Show full PR text
Microsoft Files Patent Infringement Action Against Motorola

REDMOND, Wash. – Oct. 1, 2010 – Microsoft Corp. today filed a patent infringement action against Motorola, Inc. and issued the following statement from Horacio Gutierrez, corporate vice president and deputy general counsel of Intellectual Property and Licensing:

“Microsoft filed an action today in the International Trade Commission and in the U.S. District Court for the Western District of Washington against Motorola, Inc. for infringement of nine Microsoft patents by Motorola’s Android-based smartphones. The patents at issue relate to a range of functionality embodied in Motorola’s Android smartphone devices that are essential to the smartphone user experience, including synchronizing email, calendars and contacts, scheduling meetings, and notifying applications of changes in signal strength and battery power.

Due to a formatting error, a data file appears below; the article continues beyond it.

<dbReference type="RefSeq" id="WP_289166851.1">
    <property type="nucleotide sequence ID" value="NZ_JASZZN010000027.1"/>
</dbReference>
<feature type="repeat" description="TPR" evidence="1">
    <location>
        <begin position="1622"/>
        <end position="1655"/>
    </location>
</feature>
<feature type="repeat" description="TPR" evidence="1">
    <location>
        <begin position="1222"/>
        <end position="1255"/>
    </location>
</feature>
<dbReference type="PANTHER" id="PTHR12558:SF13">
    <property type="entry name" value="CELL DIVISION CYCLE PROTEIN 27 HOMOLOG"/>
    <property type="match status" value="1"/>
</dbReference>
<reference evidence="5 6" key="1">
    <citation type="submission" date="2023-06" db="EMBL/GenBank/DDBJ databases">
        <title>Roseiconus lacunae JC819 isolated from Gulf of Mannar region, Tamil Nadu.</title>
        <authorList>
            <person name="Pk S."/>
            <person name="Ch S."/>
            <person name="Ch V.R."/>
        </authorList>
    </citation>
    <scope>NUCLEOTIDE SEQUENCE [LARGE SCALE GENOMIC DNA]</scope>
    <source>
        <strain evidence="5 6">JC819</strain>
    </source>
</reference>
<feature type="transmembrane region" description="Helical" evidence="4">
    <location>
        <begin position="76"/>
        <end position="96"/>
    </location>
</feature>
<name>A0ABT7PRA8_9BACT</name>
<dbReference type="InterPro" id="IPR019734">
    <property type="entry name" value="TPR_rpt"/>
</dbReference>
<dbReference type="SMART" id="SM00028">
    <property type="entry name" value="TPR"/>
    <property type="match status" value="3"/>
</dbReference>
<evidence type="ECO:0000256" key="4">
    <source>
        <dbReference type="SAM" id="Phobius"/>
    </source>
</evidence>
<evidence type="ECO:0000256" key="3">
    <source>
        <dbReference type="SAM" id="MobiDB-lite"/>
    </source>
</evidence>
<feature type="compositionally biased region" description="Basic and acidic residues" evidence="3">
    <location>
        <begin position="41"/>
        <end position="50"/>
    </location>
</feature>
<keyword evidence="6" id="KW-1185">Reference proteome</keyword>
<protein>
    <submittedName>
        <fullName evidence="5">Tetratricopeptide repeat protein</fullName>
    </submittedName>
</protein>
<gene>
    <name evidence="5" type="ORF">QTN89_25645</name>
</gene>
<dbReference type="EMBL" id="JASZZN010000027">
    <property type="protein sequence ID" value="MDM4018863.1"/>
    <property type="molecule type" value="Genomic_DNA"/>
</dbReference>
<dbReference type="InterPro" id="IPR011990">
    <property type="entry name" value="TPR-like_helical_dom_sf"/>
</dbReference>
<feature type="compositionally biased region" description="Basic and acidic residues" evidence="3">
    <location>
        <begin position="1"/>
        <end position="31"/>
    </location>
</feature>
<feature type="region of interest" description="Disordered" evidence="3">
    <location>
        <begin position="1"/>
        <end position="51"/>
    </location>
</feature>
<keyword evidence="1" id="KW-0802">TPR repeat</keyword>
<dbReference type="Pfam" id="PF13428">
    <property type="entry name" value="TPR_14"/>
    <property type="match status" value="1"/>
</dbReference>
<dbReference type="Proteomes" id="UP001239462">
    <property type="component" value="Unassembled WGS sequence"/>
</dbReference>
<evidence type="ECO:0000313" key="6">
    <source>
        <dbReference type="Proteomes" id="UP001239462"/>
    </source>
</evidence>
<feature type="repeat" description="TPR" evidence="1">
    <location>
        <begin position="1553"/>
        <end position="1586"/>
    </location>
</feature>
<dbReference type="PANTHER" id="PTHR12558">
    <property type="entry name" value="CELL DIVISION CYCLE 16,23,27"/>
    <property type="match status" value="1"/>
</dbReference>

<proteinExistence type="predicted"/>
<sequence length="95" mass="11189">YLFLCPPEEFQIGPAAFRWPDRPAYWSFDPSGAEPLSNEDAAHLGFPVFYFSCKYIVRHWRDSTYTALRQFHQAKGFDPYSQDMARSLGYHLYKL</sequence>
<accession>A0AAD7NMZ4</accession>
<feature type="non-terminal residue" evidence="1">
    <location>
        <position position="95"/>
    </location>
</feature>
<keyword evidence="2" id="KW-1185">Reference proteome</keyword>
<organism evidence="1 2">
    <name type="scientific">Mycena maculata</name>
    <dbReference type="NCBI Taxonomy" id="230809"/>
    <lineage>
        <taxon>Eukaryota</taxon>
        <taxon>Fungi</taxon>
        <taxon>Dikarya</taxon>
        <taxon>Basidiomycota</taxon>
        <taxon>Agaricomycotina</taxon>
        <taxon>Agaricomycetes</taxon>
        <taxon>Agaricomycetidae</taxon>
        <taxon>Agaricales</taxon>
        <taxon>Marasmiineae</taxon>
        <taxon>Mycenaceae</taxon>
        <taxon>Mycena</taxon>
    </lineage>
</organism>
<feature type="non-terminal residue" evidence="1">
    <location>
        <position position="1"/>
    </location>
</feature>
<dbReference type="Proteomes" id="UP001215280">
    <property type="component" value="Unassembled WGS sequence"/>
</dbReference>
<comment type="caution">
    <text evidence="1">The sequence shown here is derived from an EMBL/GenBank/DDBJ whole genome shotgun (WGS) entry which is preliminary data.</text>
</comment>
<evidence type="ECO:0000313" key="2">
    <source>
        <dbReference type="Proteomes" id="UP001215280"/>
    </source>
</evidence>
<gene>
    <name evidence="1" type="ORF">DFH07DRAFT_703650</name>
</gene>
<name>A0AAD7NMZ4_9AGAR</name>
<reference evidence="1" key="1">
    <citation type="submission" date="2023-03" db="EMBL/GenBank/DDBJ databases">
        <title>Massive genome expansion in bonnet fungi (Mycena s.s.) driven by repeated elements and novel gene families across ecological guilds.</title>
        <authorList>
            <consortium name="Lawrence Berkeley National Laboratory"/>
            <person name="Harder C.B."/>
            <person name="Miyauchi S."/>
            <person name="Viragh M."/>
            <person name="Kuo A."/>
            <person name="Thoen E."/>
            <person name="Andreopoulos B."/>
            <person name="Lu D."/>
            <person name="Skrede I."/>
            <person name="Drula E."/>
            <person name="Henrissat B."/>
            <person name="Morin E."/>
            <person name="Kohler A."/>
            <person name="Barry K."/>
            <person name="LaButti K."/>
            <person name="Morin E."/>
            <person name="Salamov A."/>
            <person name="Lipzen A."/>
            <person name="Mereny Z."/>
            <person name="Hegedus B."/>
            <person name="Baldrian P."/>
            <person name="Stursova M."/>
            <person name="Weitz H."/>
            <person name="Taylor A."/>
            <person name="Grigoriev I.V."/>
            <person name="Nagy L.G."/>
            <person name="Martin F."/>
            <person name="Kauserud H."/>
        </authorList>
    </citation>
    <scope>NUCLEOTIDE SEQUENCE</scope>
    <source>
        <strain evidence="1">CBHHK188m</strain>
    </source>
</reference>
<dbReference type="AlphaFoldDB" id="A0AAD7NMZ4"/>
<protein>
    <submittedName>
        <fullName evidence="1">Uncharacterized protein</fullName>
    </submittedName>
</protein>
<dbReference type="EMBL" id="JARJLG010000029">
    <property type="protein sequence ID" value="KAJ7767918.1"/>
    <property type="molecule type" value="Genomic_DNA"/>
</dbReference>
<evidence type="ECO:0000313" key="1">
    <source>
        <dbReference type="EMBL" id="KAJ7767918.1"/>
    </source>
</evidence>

We have a responsibility to our customers, partners, and shareholders to safeguard the billions of dollars we invest each year in bringing innovative software products and services to market. Motorola needs to stop its infringement of our patented inventions in its Android smartphones.”

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Microsoft store slip reveals the Lumia 950 a week early

Microsoft store slip reveals the Lumia 950 a week early